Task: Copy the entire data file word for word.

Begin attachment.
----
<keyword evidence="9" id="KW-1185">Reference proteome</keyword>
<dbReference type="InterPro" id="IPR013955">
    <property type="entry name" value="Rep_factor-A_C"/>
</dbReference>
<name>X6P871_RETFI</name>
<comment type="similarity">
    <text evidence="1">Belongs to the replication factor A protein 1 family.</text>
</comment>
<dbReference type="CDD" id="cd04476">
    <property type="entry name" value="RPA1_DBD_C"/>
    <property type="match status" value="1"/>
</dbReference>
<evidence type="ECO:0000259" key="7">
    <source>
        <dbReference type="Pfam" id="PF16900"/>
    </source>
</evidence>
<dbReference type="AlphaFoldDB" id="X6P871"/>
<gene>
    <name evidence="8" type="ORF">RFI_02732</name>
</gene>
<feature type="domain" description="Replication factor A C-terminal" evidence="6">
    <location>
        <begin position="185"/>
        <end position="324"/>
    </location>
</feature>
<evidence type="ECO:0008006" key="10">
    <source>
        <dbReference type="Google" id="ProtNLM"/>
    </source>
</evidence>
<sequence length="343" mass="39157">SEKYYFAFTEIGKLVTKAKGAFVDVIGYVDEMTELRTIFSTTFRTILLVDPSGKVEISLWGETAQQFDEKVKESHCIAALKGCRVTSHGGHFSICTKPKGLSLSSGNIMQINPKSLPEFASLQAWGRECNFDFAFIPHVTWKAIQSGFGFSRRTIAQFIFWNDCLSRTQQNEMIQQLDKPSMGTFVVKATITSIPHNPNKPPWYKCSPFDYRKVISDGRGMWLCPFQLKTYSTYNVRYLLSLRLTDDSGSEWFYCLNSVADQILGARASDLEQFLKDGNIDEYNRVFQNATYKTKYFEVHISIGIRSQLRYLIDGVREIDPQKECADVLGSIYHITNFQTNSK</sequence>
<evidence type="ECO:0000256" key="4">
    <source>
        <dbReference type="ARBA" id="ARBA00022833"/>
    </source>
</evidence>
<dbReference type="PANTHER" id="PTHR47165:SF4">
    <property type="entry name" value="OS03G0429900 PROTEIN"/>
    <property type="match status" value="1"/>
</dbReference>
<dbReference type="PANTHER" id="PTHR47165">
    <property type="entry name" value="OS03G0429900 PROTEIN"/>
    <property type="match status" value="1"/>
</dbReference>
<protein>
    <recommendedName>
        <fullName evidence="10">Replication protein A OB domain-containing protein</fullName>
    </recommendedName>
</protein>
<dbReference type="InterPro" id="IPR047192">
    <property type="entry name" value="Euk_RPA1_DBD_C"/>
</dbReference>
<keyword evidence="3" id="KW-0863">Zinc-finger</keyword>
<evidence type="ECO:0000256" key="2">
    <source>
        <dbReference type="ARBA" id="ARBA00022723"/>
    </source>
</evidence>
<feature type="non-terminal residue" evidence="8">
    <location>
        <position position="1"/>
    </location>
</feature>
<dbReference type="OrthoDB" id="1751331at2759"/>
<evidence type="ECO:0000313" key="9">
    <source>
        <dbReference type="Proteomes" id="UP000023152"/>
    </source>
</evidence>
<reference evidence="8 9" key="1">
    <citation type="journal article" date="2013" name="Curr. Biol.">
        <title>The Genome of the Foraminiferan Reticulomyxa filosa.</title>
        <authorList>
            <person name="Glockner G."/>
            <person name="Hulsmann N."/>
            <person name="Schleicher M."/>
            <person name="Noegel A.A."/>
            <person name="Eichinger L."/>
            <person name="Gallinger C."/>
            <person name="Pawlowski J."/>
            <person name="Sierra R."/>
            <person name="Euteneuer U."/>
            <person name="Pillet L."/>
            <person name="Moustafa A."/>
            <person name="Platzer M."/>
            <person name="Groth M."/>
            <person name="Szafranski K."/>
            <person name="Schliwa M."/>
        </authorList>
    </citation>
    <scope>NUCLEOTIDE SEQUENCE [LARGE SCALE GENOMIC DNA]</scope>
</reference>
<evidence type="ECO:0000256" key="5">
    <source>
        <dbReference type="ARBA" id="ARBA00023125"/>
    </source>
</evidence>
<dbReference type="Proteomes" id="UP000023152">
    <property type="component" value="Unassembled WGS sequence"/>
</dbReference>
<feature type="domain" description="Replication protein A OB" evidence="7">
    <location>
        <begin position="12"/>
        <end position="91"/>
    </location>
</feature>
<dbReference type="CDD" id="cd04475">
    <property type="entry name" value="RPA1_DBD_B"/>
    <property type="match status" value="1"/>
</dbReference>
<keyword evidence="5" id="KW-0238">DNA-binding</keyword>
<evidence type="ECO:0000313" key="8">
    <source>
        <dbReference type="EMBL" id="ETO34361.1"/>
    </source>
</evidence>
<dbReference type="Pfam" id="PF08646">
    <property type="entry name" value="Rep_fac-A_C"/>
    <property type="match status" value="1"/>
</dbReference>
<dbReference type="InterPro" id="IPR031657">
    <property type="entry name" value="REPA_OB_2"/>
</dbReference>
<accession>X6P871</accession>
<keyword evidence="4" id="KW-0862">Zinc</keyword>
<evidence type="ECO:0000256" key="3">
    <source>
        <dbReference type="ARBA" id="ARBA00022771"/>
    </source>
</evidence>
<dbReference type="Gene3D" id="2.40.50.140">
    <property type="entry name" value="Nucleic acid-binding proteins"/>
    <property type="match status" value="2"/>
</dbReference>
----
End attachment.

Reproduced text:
<keyword evidence="9" id="KW-1185">Reference proteome</keyword>
<dbReference type="InterPro" id="IPR013955">
    <property type="entry name" value="Rep_factor-A_C"/>
</dbReference>
<name>X6P871_RETFI</name>
<comment type="similarity">
    <text evidence="1">Belongs to the replication factor A protein 1 family.</text>
</comment>
<dbReference type="CDD" id="cd04476">
    <property type="entry name" value="RPA1_DBD_C"/>
    <property type="match status" value="1"/>
</dbReference>
<evidence type="ECO:0000259" key="7">
    <source>
        <dbReference type="Pfam" id="PF16900"/>
    </source>
</evidence>
<dbReference type="AlphaFoldDB" id="X6P871"/>
<gene>
    <name evidence="8" type="ORF">RFI_02732</name>
</gene>
<feature type="domain" description="Replication factor A C-terminal" evidence="6">
    <location>
        <begin position="185"/>
        <end position="324"/>
    </location>
</feature>
<evidence type="ECO:0008006" key="10">
    <source>
        <dbReference type="Google" id="ProtNLM"/>
    </source>
</evidence>
<sequence length="343" mass="39157">SEKYYFAFTEIGKLVTKAKGAFVDVIGYVDEMTELRTIFSTTFRTILLVDPSGKVEISLWGETAQQFDEKVKESHCIAALKGCRVTSHGGHFSICTKPKGLSLSSGNIMQINPKSLPEFASLQAWGRECNFDFAFIPHVTWKAIQSGFGFSRRTIAQFIFWNDCLSRTQQNEMIQQLDKPSMGTFVVKATITSIPHNPNKPPWYKCSPFDYRKVISDGRGMWLCPFQLKTYSTYNVRYLLSLRLTDDSGSEWFYCLNSVADQILGARASDLEQFLKDGNIDEYNRVFQNATYKTKYFEVHISIGIRSQLRYLIDGVREIDPQKECADVLGSIYHITNFQTNSK</sequence>
<evidence type="ECO:0000256" key="4">
    <source>
        <dbReference type="ARBA" id="ARBA00022833"/>
    </source>
</evidence>
<dbReference type="PANTHER" id="PTHR47165:SF4">
    <property type="entry name" value="OS03G0429900 PROTEIN"/>
    <property type="match status" value="1"/>
</dbReference>
<dbReference type="PANTHER" id="PTHR47165">
    <property type="entry name" value="OS03G0429900 PROTEIN"/>
    <property type="match status" value="1"/>
</dbReference>
<protein>
    <recommendedName>
        <fullName evidence="10">Replication protein A OB domain-containing protein</fullName>
    </recommendedName>
</protein>
<dbReference type="InterPro" id="IPR047192">
    <property type="entry name" value="Euk_RPA1_DBD_C"/>
</dbReference>
<keyword evidence="3" id="KW-0863">Zinc-finger</keyword>
<evidence type="ECO:0000256" key="2">
    <source>
        <dbReference type="ARBA" id="ARBA00022723"/>
    </source>
</evidence>
<feature type="non-terminal residue" evidence="8">
    <location>
        <position position="1"/>
    </location>
</feature>
<dbReference type="OrthoDB" id="1751331at2759"/>
<evidence type="ECO:0000313" key="9">
    <source>
        <dbReference type="Proteomes" id="UP000023152"/>
    </source>
</evidence>
<reference evidence="8 9" key="1">
    <citation type="journal article" date="2013" name="Curr. Biol.">
        <title>The Genome of the Foraminiferan Reticulomyxa filosa.</title>
        <authorList>
            <person name="Glockner G."/>
            <person name="Hulsmann N."/>
            <person name="Schleicher M."/>
            <person name="Noegel A.A."/>
            <person name="Eichinger L."/>
            <person name="Gallinger C."/>
            <person name="Pawlowski J."/>
            <person name="Sierra R."/>
            <person name="Euteneuer U."/>
            <person name="Pillet L."/>
            <person name="Moustafa A."/>
            <person name="Platzer M."/>
            <person name="Groth M."/>
            <person name="Szafranski K."/>
            <person name="Schliwa M."/>
        </authorList>
    </citation>
    <scope>NUCLEOTIDE SEQUENCE [LARGE SCALE GENOMIC DNA]</scope>
</reference>
<evidence type="ECO:0000256" key="5">
    <source>
        <dbReference type="ARBA" id="ARBA00023125"/>
    </source>
</evidence>
<dbReference type="Proteomes" id="UP000023152">
    <property type="component" value="Unassembled WGS sequence"/>
</dbReference>
<feature type="domain" description="Replication protein A OB" evidence="7">
    <location>
        <begin position="12"/>
        <end position="91"/>
    </location>
</feature>
<dbReference type="CDD" id="cd04475">
    <property type="entry name" value="RPA1_DBD_B"/>
    <property type="match status" value="1"/>
</dbReference>
<keyword evidence="5" id="KW-0238">DNA-binding</keyword>
<evidence type="ECO:0000313" key="8">
    <source>
        <dbReference type="EMBL" id="ETO34361.1"/>
    </source>
</evidence>
<dbReference type="Pfam" id="PF08646">
    <property type="entry name" value="Rep_fac-A_C"/>
    <property type="match status" value="1"/>
</dbReference>
<dbReference type="InterPro" id="IPR031657">
    <property type="entry name" value="REPA_OB_2"/>
</dbReference>
<accession>X6P871</accession>
<keyword evidence="4" id="KW-0862">Zinc</keyword>
<evidence type="ECO:0000256" key="3">
    <source>
        <dbReference type="ARBA" id="ARBA00022771"/>
    </source>
</evidence>
<dbReference type="Gene3D" id="2.40.50.140">
    <property type="entry name" value="Nucleic acid-binding proteins"/>
    <property type="match status" value="2"/>
</dbReference>